Sections

Tribune parent delisted, weekly paper may be sold

Share on TwitterTweet
Share on Facebook
Subscribe

Get our stories in your inbox, free.

Like TimesLedger on Facebook.

Recent published reports said Finkelstein, who took...

By Adam Kramer

A little less than a month after News Communications Inc., owners of the Queens Tribune, was delisted from Nasdaq, James Finkelstein was appointed president and chief executive officer of the company.

Recent published reports said Finkelstein, who took over on June 5, plans to sell all of the company’s New York City weekly newspapers. He could not be reached to comment on the reports.

But his father, Jerry Finkelstein, who is the company’s chairman of the board, said he did not know what his son plans to do with the papers.

Newspaper reports said James Finkelstein had planned to take the company private, then sell the Queens Tribune and the company’s other weeklies, except for The Hill, a Washington weekly that covers Congress, and Dan’s Papers, which reports on the arts and entertainment in the Hamptons.

“The news is my son just became head man,” Jerry Finkelstein told the TimesLedger Tuesday. “He just came in last week. I don’t know his plans. He just came in.”

The company recently sold its eight Long Island weekly newspapers — which had been consolidated from 12 papers published under The Record banner — to Herald Community Newspapers of Lawrence for an undisclosed price. In its first-quarter earnings report, News Communications said it received $275,000 in cash from the sale.

Last year the company sold its weekly newspapers in the Bronx and Brooklyn.

For the opening quarter of this year New Communicat­ions’ net loss widened to $1.37 million from a red-ink figure of $547,305 in the first three months last year. Revenues dropped 15.3 percent to $3.34 million from $3.94 million in the 2000 January-March span.

On May 15 the Nasdaq Listing Qualifications Panel removed News Communications Inc. from its SmallCap Market because the company did not meet the criteria to remain listed.

Over a 52-week period up to May 7, News Communications stock had a trading range from 28 cents a share to $1.62. On the May 7, the last trading day, the stock was selling for 31 cents a share.

If a stock trades below $1 a share for 30 days, it is in danger of being delisted.

In a May 16 news release, News Communications said it “is presently evaluating its alternatives, which include appealing the decision or seeking to have its shares quoted on the OTC Bulletin Board.”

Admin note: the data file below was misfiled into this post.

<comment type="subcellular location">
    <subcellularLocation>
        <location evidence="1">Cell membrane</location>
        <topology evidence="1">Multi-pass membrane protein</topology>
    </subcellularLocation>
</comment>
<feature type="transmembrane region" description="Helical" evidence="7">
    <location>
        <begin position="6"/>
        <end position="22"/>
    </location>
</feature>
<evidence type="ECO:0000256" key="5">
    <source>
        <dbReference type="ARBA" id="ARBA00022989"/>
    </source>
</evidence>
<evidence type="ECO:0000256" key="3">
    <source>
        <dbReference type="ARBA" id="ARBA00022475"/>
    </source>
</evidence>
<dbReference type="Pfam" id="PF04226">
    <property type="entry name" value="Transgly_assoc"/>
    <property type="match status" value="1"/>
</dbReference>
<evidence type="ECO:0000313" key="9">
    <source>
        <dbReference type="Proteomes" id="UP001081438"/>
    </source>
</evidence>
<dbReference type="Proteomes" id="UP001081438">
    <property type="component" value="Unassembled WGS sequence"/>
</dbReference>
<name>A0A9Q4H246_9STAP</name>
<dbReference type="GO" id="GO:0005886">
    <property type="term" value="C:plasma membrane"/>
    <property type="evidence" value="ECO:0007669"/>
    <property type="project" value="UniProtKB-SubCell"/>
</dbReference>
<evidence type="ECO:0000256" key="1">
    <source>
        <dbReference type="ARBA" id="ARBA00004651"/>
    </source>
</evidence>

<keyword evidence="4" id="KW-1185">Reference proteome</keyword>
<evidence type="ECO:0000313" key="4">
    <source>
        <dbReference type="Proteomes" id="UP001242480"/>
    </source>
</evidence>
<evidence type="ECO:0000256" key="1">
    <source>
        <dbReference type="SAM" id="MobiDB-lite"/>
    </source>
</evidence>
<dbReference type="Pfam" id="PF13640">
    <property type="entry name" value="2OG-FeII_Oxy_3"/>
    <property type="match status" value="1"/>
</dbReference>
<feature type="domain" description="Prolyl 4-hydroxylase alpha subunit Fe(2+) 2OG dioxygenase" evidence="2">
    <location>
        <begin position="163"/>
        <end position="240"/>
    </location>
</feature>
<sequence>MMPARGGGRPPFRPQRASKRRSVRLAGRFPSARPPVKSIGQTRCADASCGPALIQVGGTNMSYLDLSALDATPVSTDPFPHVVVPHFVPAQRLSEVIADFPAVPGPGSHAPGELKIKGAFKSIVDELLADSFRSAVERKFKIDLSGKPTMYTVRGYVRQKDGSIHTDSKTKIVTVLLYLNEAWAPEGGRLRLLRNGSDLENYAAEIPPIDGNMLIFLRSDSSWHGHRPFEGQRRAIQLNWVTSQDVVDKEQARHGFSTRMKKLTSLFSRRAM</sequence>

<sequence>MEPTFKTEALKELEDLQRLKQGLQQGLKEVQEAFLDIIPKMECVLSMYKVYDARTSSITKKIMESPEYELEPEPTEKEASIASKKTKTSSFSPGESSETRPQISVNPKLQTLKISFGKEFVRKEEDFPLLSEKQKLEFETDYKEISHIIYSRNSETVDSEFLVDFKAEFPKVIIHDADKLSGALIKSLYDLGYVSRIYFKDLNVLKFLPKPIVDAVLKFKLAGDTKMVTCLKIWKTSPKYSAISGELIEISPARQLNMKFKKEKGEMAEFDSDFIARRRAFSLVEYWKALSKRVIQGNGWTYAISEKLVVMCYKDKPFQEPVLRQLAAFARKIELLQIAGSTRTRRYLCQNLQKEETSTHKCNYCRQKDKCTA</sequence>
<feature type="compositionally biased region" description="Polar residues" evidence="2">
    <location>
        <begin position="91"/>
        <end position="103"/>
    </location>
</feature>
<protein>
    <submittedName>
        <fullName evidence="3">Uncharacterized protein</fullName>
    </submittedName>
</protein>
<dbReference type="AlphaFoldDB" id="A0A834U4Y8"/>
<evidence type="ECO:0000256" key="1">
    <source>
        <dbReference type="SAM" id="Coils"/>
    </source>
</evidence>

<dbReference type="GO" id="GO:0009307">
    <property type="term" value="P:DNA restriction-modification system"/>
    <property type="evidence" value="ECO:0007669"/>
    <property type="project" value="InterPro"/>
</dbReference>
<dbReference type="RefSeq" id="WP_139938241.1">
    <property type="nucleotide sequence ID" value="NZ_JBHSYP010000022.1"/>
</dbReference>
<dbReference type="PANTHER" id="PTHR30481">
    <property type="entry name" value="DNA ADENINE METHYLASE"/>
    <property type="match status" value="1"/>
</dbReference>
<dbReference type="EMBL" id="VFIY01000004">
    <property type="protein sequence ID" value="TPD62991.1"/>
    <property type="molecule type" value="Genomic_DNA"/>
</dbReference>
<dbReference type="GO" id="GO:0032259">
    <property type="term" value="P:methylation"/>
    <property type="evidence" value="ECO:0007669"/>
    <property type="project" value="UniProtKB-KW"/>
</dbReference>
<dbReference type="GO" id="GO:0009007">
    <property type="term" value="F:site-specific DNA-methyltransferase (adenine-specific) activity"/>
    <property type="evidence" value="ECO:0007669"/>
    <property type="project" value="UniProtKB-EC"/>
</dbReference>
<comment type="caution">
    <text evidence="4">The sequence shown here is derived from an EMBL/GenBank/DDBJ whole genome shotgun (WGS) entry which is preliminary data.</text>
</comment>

News Communications was formed in 1986 when Finkelstein started snapping up weekly papers in the city. He bought the Queens Tribune from U.S. Rep. Gary Ackerman (D-Bayside) in 1989.

On May 1 when reports began to circulate that the Queens Tribune had been sold, Jerry Finkelstein had said News Communications still owned the paper but would consider selling it for the right price.

“It has not been sold,” he said at the time. “If offered a big purchase price, we would consider it, but I doubt it.”

Ackerman’s spokesman, Jordan Goldes, said the congressman still owns stock in News Communications but no longer sits on its board of directors. Ackerman stepped down two years ago, he said.

Reach reporter Adam Kramer by e-mail at Timesledgr@aol.com or call 229-0300, Ext. 157.

Posted 7:07 pm, October 10, 2011
Today’s news:
Share on TwitterTweet
Share on Facebook
Subscribe

Get our stories in your inbox, free.

Like TimesLedger on Facebook.

Reader feedback

Enter your comment below

By submitting this comment, you agree to the following terms:

You agree that you, and not TimesLedger.com or its affiliates, are fully responsible for the content that you post. You agree not to post any abusive, obscene, vulgar, slanderous, hateful, threatening or sexually-oriented material or any material that may violate applicable law; doing so may lead to the removal of your post and to your being permanently banned from posting to the site. You grant to TimesLedger.com the royalty-free, irrevocable, perpetual and fully sublicensable license to use, reproduce, modify, adapt, publish, translate, create derivative works from, distribute, perform and display such content in whole or in part world-wide and to incorporate it in other works in any form, media or technology now known or later developed.

@timesledgernews
Community News Group

Don’t miss out!

Stay in touch with the stories people are talking about in your neighborhood:

Optional: Help us tailor our newsletters to you!